The Indiana Pacers have put pride in their resiliency since the beginning of the season.
They’ve set an NBA record for most comebacks from down 15+ points in a season but can they comeback from a 3-2 deficit against LeBron James and the Cleveland Cavaliers after a heartbreaking Game 5 loss?
They have reasons to be encouraged. The Cavaliers have won their three games so far by a combined 9 points. The Pacers have still outscored Cleveland over the entire series by 11.
Indiana has stayed remarkably close in these last two contests despite James lighting the Pacers defense on fire while their own best player Victor Oladipo has built an entire neighborhood out of the bricks he’s shot up at the rim.
Maybe all it adds up to a bunch of what ifs if the Pacers end up losing the series, but right now it’s a sign that the Pacers aren’t going to go down easily.
“The series ain’t over,” Oladipo said last night. “You got to win four games the series to be over, right?”
They’ve never given in all season. No reason to think they will now with this surprisingly fun season on the line.
“We do a good job with our backs against the wall,” said Darren Collison after today’s practice.
This group of Pacers have never been in this situation before in the playoffs together, however.
Oladipo has never been the focus of the defense to this extent and his numbers for points and shooting percentage have steadily decreased since his Game 1 playoff introduction leading to his 2-for-15 night in Game 5.
“I ain’t never gonna stop shooting,” Oladipo said earlier this year when a reporter asked about a shooting slump.
His confidence and positivity have always reigned supreme, but the Pacers need their star to be a star (or at least shooting somewhat near his averages) to have a shot at winning the last two games.
Domas Sabonis, in his first real postseason experience, struggled in his first three games mightily but has led the Pacers in scoring the past two games as he’s taken advantage of the 4-on-3 situations that doubling Oladipo has given him.
Myles Turner has been consistent throughout the series with his shooting and kept the Pacers close in Games 2 and 4 but has not been nearly as adept as Sabonis in the past two games at knowing how to slip screens and take advantage of those situations. Too often he hasn’t been ready for the defense on the catch out of the Oladipo trap (though many of Victor’s passes out of these traps have been with little zip and slightly off target) and if the Cavs take away his shot, he hasn’t been able to make the right pass often enough.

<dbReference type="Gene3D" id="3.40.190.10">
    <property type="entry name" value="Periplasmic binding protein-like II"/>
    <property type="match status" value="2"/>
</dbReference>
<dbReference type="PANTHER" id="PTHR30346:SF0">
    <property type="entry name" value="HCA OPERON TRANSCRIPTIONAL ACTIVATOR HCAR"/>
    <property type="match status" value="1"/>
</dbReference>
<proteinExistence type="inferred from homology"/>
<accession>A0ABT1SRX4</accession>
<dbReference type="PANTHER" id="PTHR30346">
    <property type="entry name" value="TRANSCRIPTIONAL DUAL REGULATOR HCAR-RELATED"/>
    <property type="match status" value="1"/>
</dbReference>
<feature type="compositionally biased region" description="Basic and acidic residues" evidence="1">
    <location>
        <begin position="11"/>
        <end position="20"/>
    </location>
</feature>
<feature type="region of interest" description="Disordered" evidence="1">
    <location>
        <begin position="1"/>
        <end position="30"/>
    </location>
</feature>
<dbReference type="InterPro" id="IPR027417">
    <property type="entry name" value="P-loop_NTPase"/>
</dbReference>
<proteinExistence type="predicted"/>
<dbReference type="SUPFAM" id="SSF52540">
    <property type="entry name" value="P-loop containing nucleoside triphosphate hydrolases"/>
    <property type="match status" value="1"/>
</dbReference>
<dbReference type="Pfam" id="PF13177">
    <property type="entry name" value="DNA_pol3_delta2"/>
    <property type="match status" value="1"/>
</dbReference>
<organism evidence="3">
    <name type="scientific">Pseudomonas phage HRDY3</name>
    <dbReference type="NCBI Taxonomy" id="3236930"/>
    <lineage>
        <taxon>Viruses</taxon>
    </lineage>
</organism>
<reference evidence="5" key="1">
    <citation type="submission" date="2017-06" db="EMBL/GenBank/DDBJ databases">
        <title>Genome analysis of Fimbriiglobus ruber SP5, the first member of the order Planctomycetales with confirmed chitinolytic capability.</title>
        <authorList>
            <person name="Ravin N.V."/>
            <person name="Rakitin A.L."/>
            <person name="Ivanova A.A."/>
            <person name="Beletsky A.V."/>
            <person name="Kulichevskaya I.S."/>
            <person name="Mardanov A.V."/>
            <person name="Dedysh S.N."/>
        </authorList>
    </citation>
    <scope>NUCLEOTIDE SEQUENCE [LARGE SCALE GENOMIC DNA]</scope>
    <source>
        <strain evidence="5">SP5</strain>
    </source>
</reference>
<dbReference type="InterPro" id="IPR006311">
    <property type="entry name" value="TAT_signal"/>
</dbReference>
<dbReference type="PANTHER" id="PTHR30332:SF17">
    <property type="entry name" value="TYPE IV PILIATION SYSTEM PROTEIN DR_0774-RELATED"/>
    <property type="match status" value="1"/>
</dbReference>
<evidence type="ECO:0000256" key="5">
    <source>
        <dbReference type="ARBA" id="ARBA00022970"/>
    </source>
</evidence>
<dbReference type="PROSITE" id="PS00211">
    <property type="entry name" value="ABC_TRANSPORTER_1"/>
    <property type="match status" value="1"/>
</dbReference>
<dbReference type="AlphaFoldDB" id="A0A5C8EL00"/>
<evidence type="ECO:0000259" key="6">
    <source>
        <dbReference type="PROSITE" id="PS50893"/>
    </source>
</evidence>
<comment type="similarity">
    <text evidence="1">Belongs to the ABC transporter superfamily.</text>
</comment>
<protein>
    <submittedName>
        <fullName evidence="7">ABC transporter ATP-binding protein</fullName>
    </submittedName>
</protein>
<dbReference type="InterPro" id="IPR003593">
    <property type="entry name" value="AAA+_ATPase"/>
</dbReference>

Much like in the regular season, the Pacers offense looks better with Sabonis, but the defense is superior with Turner. Turner is the Pacers only rim protector and he was a huge reason the Pacers got off to an early 10-point lead in the first quarter in Game 5 (Pacers were +8 in his minutes in the first quarter). How Nate McMillan balances his two young promising bigs minutes will be key to potential success in Game 6 and perhaps beyond.
While McMillan received some love for Coach of the Year, his performance this series has been uneven. The end of game five ended with the Pacers having one timeout and a foul to give on the table, which left him “disappointed” in himself.
The Pacers were slow to adjust to the Cavaliers trapping in the series and still look unsure of what to do far too often like in the third quarter of Game 5 as the Cavaliers stormed back. McMillan was upset by hero ball in the fourth game but the Pacers late-game offense has been unimaginative all year, simply letting Oladipo do superstar stuff. The Pacers haven’t been able to rely on that this series down the stretch and at times the Pacers have looked lost down the stretch of games.
He’s played some nearly all-bench lineups at times while LeBron was on the court, which is just asking for the Cavs to make a run. These last games of the series will be the true test for McMillan and his stuff. If he’s a true coach of the year candidate, it should show in the team’s adjustments.
The Pacers feel like they’ve been beating themselves during their losses and that may be true, especially with the amount of unforced turnovers. They’ve yet to play at their best for all 48 minutes.
One thought on “The Pacers resiliency is about to get its ultimate test”
Great job on the coverage all season, Derek.
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